This will depend upon your relationship with your advisor. Does your advisor solicit your opinions on projects? Does he/she project openness about projects? Does he/she give you several options of projects? Does he/she ask for your suggestions?
If yes, then I think you can have a frank conversation with your advisor. Mention your concerns politely, and ask your advisor for their thoughts on those issues. Maybe your advisor has already given them thought and has some reasons to think it's a better project than you realize, and can explain to you. Maybe your advisor thinks highly of you and has handed you a long-shot high-risk high-reward problem, on the idea that you might just solve it, and if you do, you'll hit a home run. Or, maybe the concerns haven't occurred to your advisor and that might lead to a fruitful discussion about how to deal with the challenges, or might lead to a change in your project. It's also possible your advisor might have good advice about how to mitigate the risks you are most concerned about.
For instance, one piece of advice I got from my advisor was: be ambitious, reach high, but also design your research to "fail fast". Think proactively about what are the most likely ways that the research might fail, and then try to order your work so that if the project is going to fail, you discover that fact as quickly as possible. That's not always easy to arrange, but your advisor might have helpful suggestions for you.
If your advisor doesn't seem likely to welcome discussion about which project to work on, you can still raise these issues, but you may need to be even more deferential and careful about how you raise them.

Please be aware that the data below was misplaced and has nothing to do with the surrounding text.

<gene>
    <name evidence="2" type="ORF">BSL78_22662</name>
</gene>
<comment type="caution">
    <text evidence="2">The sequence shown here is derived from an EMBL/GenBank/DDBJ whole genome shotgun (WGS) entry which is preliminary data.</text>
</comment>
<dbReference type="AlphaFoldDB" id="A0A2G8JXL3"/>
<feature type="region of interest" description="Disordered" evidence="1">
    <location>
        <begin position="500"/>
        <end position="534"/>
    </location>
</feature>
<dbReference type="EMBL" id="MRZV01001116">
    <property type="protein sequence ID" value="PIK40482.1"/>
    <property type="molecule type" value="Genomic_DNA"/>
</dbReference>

Some things to avoid: Be very careful to avoid sounding like you are whining. Faculty put a lot of effort and thought into trying to find good projects for their students, and it can be very challenging (you want to find something that they have the skills to succeed at and that they have a chance of completing successfully; but on the other hand, you want to choose an ambitious project which if successful will lead to a good publication, which often means it is hard to know in advance whether the project will succeed or not). My experience is that many students tend to be a bit critical and "picky" about projects, so be careful not to sound ungrateful.
Also be careful not to be too arrogant. Your advisor probably has a lot of experience with research, whereas you are just learning. Therefore, your judgement may be a bit off.
Also, keep in mind that it is expected that many research projects fail. Therefore, you have to be willing to take risks and take on research projects where you're not sure whether you will succeed, and you have to give 'em a good try. You should expect that perhaps 50% of your research projects will be failures, or at least will succeed in the way you initially envisioned. If all of your research projects are a success, either you should maybe consider taking on harder problems, or else you are very lucky to have an amazing advisor.
Moreover, remember that it is important that any research project you take on relate to shared interests. You want the project to be something your advisor is excited about; if your advisor is unenthused, nothing good can come of it. So if you've noticed that your interests seem to be a different than the things your advisor is excited about, your advisor may be trying to thread the needle of finding something of mutual interest.
One last thought: if you think your project sucks, one constructive way to move forward is to try to identify a better research project and propose it to your advisor. If it is truly promising, and if it is in an area of interest to your advisor, he/she might get excited by your idea and encourage you to run with it. Just be careful: since you don't have as much experience as your advisor, you don't have as reliable a judgement about what constitutes a promising project and what doesn't.